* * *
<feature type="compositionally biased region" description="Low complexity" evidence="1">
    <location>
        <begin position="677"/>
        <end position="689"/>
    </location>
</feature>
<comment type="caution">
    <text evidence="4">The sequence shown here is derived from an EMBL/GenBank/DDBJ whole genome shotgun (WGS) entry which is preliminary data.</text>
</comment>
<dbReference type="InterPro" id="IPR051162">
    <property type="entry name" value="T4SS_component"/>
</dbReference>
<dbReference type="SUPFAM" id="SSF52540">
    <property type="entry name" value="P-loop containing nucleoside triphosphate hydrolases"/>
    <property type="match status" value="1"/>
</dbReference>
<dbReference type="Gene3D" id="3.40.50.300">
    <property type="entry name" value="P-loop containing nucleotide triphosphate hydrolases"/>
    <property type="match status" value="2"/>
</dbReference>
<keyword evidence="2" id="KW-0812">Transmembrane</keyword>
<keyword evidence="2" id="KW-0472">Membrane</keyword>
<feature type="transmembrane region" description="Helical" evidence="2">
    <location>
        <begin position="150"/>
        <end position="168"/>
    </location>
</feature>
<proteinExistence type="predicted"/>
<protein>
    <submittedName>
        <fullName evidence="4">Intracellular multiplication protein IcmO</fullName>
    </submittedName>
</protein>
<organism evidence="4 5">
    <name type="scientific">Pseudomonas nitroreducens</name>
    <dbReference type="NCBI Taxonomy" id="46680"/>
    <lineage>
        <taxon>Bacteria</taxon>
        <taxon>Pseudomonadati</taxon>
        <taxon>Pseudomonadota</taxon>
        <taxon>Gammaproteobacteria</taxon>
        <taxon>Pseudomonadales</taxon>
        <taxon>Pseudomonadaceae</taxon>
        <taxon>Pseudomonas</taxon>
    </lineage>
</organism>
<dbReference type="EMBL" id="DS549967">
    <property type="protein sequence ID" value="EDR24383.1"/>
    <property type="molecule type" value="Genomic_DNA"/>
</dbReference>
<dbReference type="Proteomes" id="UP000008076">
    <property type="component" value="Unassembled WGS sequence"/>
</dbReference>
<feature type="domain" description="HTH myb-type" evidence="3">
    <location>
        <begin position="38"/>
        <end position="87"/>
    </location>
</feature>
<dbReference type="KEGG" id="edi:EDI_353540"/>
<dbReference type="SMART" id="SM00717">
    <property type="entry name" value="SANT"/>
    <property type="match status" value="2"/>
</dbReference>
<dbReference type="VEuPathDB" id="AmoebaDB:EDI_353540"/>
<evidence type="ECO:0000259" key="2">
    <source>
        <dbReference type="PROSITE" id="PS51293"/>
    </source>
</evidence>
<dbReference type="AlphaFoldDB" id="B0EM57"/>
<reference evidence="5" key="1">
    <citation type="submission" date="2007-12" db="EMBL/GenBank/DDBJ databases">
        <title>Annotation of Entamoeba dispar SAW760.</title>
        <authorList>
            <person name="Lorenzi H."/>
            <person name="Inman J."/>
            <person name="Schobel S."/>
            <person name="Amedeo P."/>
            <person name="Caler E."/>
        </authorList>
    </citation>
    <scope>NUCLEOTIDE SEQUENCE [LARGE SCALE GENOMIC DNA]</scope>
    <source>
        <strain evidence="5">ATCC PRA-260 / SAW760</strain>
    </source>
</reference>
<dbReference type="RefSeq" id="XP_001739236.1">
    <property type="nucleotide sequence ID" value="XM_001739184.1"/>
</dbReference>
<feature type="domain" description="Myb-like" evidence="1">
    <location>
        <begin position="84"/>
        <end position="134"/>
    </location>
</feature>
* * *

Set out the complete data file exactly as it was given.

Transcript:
<feature type="compositionally biased region" description="Low complexity" evidence="1">
    <location>
        <begin position="677"/>
        <end position="689"/>
    </location>
</feature>
<comment type="caution">
    <text evidence="4">The sequence shown here is derived from an EMBL/GenBank/DDBJ whole genome shotgun (WGS) entry which is preliminary data.</text>
</comment>
<dbReference type="InterPro" id="IPR051162">
    <property type="entry name" value="T4SS_component"/>
</dbReference>
<dbReference type="SUPFAM" id="SSF52540">
    <property type="entry name" value="P-loop containing nucleoside triphosphate hydrolases"/>
    <property type="match status" value="1"/>
</dbReference>
<dbReference type="Gene3D" id="3.40.50.300">
    <property type="entry name" value="P-loop containing nucleotide triphosphate hydrolases"/>
    <property type="match status" value="2"/>
</dbReference>
<keyword evidence="2" id="KW-0812">Transmembrane</keyword>
<keyword evidence="2" id="KW-0472">Membrane</keyword>
<feature type="transmembrane region" description="Helical" evidence="2">
    <location>
        <begin position="150"/>
        <end position="168"/>
    </location>
</feature>
<proteinExistence type="predicted"/>
<protein>
    <submittedName>
        <fullName evidence="4">Intracellular multiplication protein IcmO</fullName>
    </submittedName>
</protein>
<organism evidence="4 5">
    <name type="scientific">Pseudomonas nitroreducens</name>
    <dbReference type="NCBI Taxonomy" id="46680"/>
    <lineage>
        <taxon>Bacteria</taxon>
        <taxon>Pseudomonadati</taxon>
        <taxon>Pseudomonadota</taxon>
        <taxon>Gammaproteobacteria</taxon>
        <taxon>Pseudomonadales</taxon>
        <taxon>Pseudomonadaceae</taxon>
        <taxon>Pseudomonas</taxon>
    </lineage>
</organism>
<dbReference type="EMBL" id="DS549967">
    <property type="protein sequence ID" value="EDR24383.1"/>
    <property type="molecule type" value="Genomic_DNA"/>
</dbReference>
<dbReference type="Proteomes" id="UP000008076">
    <property type="component" value="Unassembled WGS sequence"/>
</dbReference>
<feature type="domain" description="HTH myb-type" evidence="3">
    <location>
        <begin position="38"/>
        <end position="87"/>
    </location>
</feature>
<dbReference type="KEGG" id="edi:EDI_353540"/>
<dbReference type="SMART" id="SM00717">
    <property type="entry name" value="SANT"/>
    <property type="match status" value="2"/>
</dbReference>
<dbReference type="VEuPathDB" id="AmoebaDB:EDI_353540"/>
<evidence type="ECO:0000259" key="2">
    <source>
        <dbReference type="PROSITE" id="PS51293"/>
    </source>
</evidence>
<dbReference type="AlphaFoldDB" id="B0EM57"/>
<reference evidence="5" key="1">
    <citation type="submission" date="2007-12" db="EMBL/GenBank/DDBJ databases">
        <title>Annotation of Entamoeba dispar SAW760.</title>
        <authorList>
            <person name="Lorenzi H."/>
            <person name="Inman J."/>
            <person name="Schobel S."/>
            <person name="Amedeo P."/>
            <person name="Caler E."/>
        </authorList>
    </citation>
    <scope>NUCLEOTIDE SEQUENCE [LARGE SCALE GENOMIC DNA]</scope>
    <source>
        <strain evidence="5">ATCC PRA-260 / SAW760</strain>
    </source>
</reference>
<dbReference type="RefSeq" id="XP_001739236.1">
    <property type="nucleotide sequence ID" value="XM_001739184.1"/>
</dbReference>
<feature type="domain" description="Myb-like" evidence="1">
    <location>
        <begin position="84"/>
        <end position="134"/>
    </location>
</feature>